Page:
02 September 2011

It's National Preparedness Month and Introducing "Prep30"

September is National Preparedness Month (NPM), and so I'm starting a series of "Prep30" posts. At the outset, I plan to have a set of 30 daily posts, each focusing on one small task that you can finish in about 30 minutes (or less). Eventually, I expect to have more than 30 posts, but they'll still shoot for taking about a half hour each. Let's talk about NPM first, then more about the Prep30 posts. Reading them both is your starting Prep30 "assignment."

What is NPM?
NPM was founded after 9/11 to increase preparedness in the U.S. It is a time to prepare yourself and those in your care for an unexpected emergency. This September marks the 10-year anniversary of 9/11, so please take time to remember those lost, as well as time to make sure you and your family are prepared for future emergencies.

Remember, emergencies can happen anytime and anywhere. If you’ve seen the news this year, you know that disasters can happen unexpectedly — anywhere and anytime. This September, please prepare in the event your family must go for a few days without electricity, water service, access to a supermarket, or local services. If nothing else, start with the three steps promoted by Ready.gov: Get a Kit. Make a Plan. Be informed.

Get a Kit
Keep enough emergency supplies on hand for your family — water, non-perishable food, first aid, prescriptions, flashlight, and a battery-powered radio. If you own pets, remember to include their food and supplies in your supply kit. The Ready Kids family-friendly website (Ready.gov/kids) features instructions on what families and teachers can do to prepare for emergencies and the role kids can play in that effort. Spanish material is available at Listo Niños (Listo.gov).

Make a Plan
Discuss and agree on an emergency plan with your family. You can download and fill out a Family Emergency Plan from Ready.gov/makeaplan.

Be Informed
In addition to the Ready.gov site, free information is available from federal, state, local, tribal, and territorial resources to assist you. Contact your local emergency management agencies to get details on specific hazards in your area, local plans for shelter and evacuation, ways to get specific information before and during an emergency, and how to sign up to receive emergency alerts if they are available.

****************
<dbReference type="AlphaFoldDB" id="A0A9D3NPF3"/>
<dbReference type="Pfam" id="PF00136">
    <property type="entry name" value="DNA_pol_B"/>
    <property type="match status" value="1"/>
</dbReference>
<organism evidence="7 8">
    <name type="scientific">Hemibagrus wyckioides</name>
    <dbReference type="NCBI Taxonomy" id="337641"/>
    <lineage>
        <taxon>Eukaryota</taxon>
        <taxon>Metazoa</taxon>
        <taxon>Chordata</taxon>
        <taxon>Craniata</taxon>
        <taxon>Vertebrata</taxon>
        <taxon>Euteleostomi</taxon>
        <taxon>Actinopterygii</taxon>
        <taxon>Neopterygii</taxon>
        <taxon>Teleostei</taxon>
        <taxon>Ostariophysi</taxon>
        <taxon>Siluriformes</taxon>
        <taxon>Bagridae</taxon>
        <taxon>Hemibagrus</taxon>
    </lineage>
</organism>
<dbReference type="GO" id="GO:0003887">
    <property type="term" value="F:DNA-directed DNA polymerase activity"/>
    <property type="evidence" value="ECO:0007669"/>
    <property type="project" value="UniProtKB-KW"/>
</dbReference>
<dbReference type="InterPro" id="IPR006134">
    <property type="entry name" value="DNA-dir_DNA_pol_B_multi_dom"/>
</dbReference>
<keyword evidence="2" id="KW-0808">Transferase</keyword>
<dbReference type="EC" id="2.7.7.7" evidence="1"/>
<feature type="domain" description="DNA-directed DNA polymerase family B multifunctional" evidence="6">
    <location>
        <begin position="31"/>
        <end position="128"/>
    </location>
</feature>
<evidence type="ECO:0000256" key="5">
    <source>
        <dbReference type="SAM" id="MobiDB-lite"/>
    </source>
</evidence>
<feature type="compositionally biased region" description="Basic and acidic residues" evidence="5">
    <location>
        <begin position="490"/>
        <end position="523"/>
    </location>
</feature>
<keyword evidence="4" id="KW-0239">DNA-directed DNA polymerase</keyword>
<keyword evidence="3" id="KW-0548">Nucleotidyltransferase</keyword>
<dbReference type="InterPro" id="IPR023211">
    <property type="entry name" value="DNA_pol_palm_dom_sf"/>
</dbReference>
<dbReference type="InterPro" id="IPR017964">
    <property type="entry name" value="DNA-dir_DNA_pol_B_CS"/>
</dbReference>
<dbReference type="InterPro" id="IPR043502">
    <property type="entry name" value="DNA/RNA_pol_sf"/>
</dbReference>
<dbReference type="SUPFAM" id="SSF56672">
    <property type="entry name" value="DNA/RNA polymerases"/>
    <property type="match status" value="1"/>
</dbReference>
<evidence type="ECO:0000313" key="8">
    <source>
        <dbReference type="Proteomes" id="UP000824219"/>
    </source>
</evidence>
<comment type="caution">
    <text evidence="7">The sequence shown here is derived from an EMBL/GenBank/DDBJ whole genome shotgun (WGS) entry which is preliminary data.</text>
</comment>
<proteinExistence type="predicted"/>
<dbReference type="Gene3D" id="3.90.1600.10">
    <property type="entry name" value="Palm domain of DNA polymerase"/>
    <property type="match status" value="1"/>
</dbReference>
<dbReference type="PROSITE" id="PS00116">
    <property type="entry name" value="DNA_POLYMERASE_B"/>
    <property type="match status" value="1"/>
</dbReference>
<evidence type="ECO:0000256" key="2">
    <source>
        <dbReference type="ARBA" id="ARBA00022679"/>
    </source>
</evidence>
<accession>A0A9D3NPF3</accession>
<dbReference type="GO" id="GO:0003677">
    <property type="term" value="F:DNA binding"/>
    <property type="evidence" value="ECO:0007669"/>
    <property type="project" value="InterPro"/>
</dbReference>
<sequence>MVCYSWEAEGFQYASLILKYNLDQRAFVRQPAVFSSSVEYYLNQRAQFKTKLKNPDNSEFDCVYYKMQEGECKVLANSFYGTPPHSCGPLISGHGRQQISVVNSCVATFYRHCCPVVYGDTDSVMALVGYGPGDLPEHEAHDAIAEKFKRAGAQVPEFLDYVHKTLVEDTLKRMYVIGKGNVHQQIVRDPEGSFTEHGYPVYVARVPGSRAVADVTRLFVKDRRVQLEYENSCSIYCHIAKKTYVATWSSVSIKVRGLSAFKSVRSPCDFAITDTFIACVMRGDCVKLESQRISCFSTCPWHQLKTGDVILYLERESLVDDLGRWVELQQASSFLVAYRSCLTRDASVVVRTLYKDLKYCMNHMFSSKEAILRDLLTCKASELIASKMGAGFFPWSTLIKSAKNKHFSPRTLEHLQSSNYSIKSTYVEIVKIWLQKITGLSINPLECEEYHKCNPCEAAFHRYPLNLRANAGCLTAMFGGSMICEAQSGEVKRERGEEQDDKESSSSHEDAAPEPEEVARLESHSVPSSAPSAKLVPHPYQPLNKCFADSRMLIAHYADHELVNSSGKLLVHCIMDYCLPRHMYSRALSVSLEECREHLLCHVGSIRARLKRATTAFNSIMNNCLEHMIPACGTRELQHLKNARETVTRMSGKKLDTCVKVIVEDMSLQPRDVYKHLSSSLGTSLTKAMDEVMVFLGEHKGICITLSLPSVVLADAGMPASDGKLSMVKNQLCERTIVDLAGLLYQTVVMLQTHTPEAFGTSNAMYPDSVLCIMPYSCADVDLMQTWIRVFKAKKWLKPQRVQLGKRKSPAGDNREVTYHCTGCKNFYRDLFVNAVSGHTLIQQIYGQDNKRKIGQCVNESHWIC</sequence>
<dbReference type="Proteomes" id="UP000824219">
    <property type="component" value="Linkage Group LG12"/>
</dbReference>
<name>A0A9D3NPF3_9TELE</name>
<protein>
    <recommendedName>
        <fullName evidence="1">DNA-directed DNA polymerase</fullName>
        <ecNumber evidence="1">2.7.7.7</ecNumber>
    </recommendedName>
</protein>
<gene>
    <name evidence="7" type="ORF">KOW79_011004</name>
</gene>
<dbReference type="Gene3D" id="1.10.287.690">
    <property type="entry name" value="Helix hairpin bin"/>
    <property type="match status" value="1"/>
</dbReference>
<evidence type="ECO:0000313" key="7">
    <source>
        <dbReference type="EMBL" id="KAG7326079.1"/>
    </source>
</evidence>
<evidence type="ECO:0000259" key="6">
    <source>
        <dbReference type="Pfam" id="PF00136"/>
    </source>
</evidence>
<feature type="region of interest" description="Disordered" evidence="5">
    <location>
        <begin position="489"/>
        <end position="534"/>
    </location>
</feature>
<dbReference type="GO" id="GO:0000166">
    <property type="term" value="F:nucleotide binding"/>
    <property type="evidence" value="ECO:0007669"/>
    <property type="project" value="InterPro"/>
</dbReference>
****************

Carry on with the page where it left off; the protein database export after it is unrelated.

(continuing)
Consider planning a Ready Kids event in your community to encourage other families to remember, and prepare. Sample activities that are great for schools, scouts and other youth groups include:
  • Helping Girl Scouts & Boy Scout work towards achieving their new Preparedness Patch
  • Volunteering to present preparedness information in your child’s class or in PTO/PTA meetings
  • Inviting officials from your local Office of Emergency Management, Citizen Corps Council, or first responder teams to speak at schools or youth events
For more information on National Preparedness Month and for help getting your family, business or community prepared, visit Ready.gov or call 1-800-BE-READY, 1-888-SE-LISTO, and TTY 1-800-462-7585.

What about Prep30?
As you can see above, there's a lot to do to get prepared. It's all too easy to see everything that should be done and get overwhelmed, leading to not doing anything. Getting (and staying) motivated is the key.

According to this Pick Your Brain blog article, there are three primary reasons we lose motivation:
  1. Lack of confidence: If you don’t believe you can succeed, what’s the point in trying?
  2. Lack of focus: If you don’t know what you want, do you really want anything?
  3. Lack of direction: If you don’t know what to do, how can you be motivated to do it?
The Prep30 tasks will help you work on each of these areas:
  1. Confidence: The Prep30 goals are easily achievable, so doing them will be like putting one foot in front of the other... each will enhance your confidence, and soon you'll be a long ways down the road.
  2. Focus: The Prep30 tasks take 30 minutes or less. This enables a narrow focus and makes it possible to stay motivated for the short amount of time required.
  3. Direction: The Prep30 instructions are simple and well-defined, so you can just do them.
Getting Started on Prep30
As I mentioned at the start of this post, reading this is your first Prep30 assignment. Check back tomorrow for your next task.

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Also, if there's any area of preparedness that you'd like to see covered in Prep30, please leave your suggestion in the Comments below.

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